Last week, we gave you a dozen examples of the vital work that locked-out federal employees are being prevented from doing, thanks to the irresponsible House Republican government shutdown now in its second week. Republican House leaders are still refusing to do the right thing and allow a vote on funding and reopening the government.
Here’s a look at six more of the jobs that shut-down workers—or those still on the job but not getting paid—perform and some of the key government services we all count on that are idled.
1. Aviation Safety Inspectors. Every day, tens of millions of Americans are in the air, on the rails and roads and on buses and subways expecting safe travel, but likely giving little thought to the federal workers whose job it is to get them safely from point A to point B.
The Federal Aviation Administration has furloughed 3,000 aviation safety inspectors. The inspectors check to make sure airlines are maintaining their planes safely, conduct inspections at airports of planes and pilots and visit domestic and foreign repair stations where airlines send planes for major overhauls, among other safety jobs. Other aviation experts are on the job but without pay.
On Tuesday evening at Bradley International Airport in Windsor Locks, Conn., aviation specialists from the Professional Aviation Safety Specialists (PASS) and from unions of the Connecticut AFL-CIO staged an informational picket to alert the flying public about the possible safety issues because of the Republican government. Says PASS President Mike Perrone:
Sidelining aviation safety inspectors, who are crucial employees, for even a day is unacceptable and exposes the aviation system to unnecessary risk... Congress must immediately work to end the shutdown and put an end to undermining the critical work these inspectors perform.
2. Air Traffic Controllers. Members of the National Air Traffic Controllers Association (NATCA) are in the towers and control centers still guiding you safely home but are doing so without pay. Says NATCA President Paul Rinaldi:
The uncertainty created by this shutdown is only adding to an already stressful work environment. Promises of back pay amount to nothing more than IOU’s while bills pile up and frustration mounts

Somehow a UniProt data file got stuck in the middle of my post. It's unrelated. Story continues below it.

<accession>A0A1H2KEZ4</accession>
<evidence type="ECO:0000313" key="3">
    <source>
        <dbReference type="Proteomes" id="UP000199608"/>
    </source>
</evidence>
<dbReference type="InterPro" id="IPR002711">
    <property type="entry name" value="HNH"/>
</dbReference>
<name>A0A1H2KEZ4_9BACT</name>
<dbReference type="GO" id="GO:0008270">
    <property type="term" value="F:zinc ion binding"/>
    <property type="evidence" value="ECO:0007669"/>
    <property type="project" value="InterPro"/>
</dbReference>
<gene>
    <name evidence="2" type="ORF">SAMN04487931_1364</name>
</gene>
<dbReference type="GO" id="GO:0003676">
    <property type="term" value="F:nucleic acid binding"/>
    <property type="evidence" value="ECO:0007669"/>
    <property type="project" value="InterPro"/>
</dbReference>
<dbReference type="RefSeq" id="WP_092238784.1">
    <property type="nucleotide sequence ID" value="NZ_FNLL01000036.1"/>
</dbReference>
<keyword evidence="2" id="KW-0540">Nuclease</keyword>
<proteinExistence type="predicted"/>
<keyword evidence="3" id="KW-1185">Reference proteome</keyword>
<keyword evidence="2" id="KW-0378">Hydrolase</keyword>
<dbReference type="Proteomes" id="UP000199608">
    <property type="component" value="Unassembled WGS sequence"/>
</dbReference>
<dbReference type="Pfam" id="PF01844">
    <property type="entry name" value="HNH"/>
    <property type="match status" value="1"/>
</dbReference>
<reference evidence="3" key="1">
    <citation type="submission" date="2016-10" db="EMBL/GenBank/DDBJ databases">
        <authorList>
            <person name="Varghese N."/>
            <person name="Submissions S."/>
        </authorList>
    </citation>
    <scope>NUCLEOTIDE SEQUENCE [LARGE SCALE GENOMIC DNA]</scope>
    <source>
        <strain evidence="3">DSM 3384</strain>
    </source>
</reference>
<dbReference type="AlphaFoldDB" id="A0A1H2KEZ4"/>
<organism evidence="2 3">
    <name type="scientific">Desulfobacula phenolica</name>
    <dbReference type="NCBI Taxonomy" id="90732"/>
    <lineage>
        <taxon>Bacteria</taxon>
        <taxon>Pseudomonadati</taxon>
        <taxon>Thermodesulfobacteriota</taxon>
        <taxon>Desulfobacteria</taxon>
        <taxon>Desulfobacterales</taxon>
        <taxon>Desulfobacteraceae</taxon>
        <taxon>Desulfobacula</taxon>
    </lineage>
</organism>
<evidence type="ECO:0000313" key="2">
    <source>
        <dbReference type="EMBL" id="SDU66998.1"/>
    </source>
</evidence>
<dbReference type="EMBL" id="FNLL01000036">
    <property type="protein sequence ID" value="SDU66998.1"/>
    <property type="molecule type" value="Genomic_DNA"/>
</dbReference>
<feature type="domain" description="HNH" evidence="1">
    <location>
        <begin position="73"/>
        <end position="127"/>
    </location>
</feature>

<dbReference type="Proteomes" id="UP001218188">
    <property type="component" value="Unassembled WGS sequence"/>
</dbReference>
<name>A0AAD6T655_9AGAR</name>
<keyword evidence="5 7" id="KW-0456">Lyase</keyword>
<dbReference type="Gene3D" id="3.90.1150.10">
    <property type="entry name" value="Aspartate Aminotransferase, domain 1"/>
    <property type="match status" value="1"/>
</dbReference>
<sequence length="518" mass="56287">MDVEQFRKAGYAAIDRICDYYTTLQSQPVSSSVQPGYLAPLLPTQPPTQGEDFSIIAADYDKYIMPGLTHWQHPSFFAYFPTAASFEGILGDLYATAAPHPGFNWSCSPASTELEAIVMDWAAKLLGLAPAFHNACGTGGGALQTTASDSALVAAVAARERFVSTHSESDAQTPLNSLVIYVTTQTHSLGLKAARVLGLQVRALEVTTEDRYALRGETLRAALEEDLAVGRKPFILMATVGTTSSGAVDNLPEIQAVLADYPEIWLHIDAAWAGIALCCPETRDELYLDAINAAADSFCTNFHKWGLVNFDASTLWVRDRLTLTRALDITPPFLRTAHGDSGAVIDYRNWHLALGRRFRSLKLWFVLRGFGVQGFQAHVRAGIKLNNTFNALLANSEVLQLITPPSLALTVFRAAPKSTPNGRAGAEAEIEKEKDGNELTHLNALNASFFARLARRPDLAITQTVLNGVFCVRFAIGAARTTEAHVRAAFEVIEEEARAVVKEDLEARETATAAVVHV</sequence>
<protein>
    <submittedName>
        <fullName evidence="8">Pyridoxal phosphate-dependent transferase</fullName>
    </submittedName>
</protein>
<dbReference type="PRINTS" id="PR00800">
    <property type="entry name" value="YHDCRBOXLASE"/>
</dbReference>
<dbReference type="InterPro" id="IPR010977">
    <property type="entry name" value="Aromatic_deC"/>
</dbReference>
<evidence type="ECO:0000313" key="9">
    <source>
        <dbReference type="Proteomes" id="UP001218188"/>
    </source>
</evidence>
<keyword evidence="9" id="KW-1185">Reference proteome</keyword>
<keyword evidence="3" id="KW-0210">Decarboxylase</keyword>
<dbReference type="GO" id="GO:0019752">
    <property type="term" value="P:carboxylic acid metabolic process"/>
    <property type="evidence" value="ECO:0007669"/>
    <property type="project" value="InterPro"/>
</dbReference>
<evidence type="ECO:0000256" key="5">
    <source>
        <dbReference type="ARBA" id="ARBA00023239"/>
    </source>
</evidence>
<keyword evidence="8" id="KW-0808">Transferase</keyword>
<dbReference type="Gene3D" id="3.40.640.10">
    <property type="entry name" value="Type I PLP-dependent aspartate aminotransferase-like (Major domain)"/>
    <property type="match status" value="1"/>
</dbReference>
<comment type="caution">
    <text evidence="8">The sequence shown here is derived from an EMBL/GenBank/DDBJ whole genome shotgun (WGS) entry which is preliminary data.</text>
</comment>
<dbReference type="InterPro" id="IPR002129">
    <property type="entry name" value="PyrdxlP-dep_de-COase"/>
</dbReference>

3. Transportation Safety Inspectors. Because of the irresponsible shutdown that House Speaker John Boehner (R-Ohio) engineered, nearly all investigators at the National Transportation Safety Board have been locked out of their jobs and are unable to search for causes of several recent fatal accidents, including a Tennessee bus crash that left eight people dead and 14 more injured, a plane crash that killed four in Santa Monica, Calif., and an explosion in a Washington, D.C., Metro tunnel near one of the line’s busiest stations that killed one worker and seriously injured two others.
The House Republican shutdown has put workers at risk, too.
4. OSHA Inspectors. At the Occupational Safety and Health Administration, where 90% of its inspection force has been locked out, routine and targeted inspections have ground to a halt along with most workplace injury and fatality investigations. Safety experts warn that construction workers could be at the biggest risk, but workers in other high hazard industries such as chemical and steel could also see dangers increase.
5. Mine Inspectors. After furloughing 1,400 employees, the Mine Safety and Health Administration has been reduced to conducting only targeted inspections at high hazard mines. The agency has been forced to forgo the required quarterly complete inspection of every underground mine. Last week, three coal miners were killed on the job in separate incidents on consecutive days. It was the first time since 2002 there were coal mine fatalities three days in a row.
While the deaths occurred at nonunion mines, Mine Workers (UMWA) President Cecil Roberts said that because of the shutdown, “The government’s watchdog isn’t watching.”
The circumstances surrounding each of these fatalities are different, and I do not want to draw immediate conclusions as to their causes based on incomplete evidence at this time. But it is extremely troubling that within a week after the federal government shutdown caused the normal system of mine safety inspection and enforcement to come to a halt, three miners are dead.
With lack of the regular and required inspections, he said, “Safety violations that would normally be caught and corrected as a result of those inspections are being missed.”
Even the smallest violations, when allowed to accumulate, can lead to dangerous conditions very quickly in a coal mine.
6. Food Inspectors. We all have to eat, but the U.S. Food and Drug Administration, charged with inspecting the nation’s food supply, has furloughed 60% percent of its 1,600 investigators and says it’s halted “routine domestic or international inspections of food facilities.”
91% of seafood that Americans consume, which the United States imports, is not being inspected, currently. The same goes for the nearly 50% of fruits and 20% of vegetables consumed in the U.S. but imported from abroad.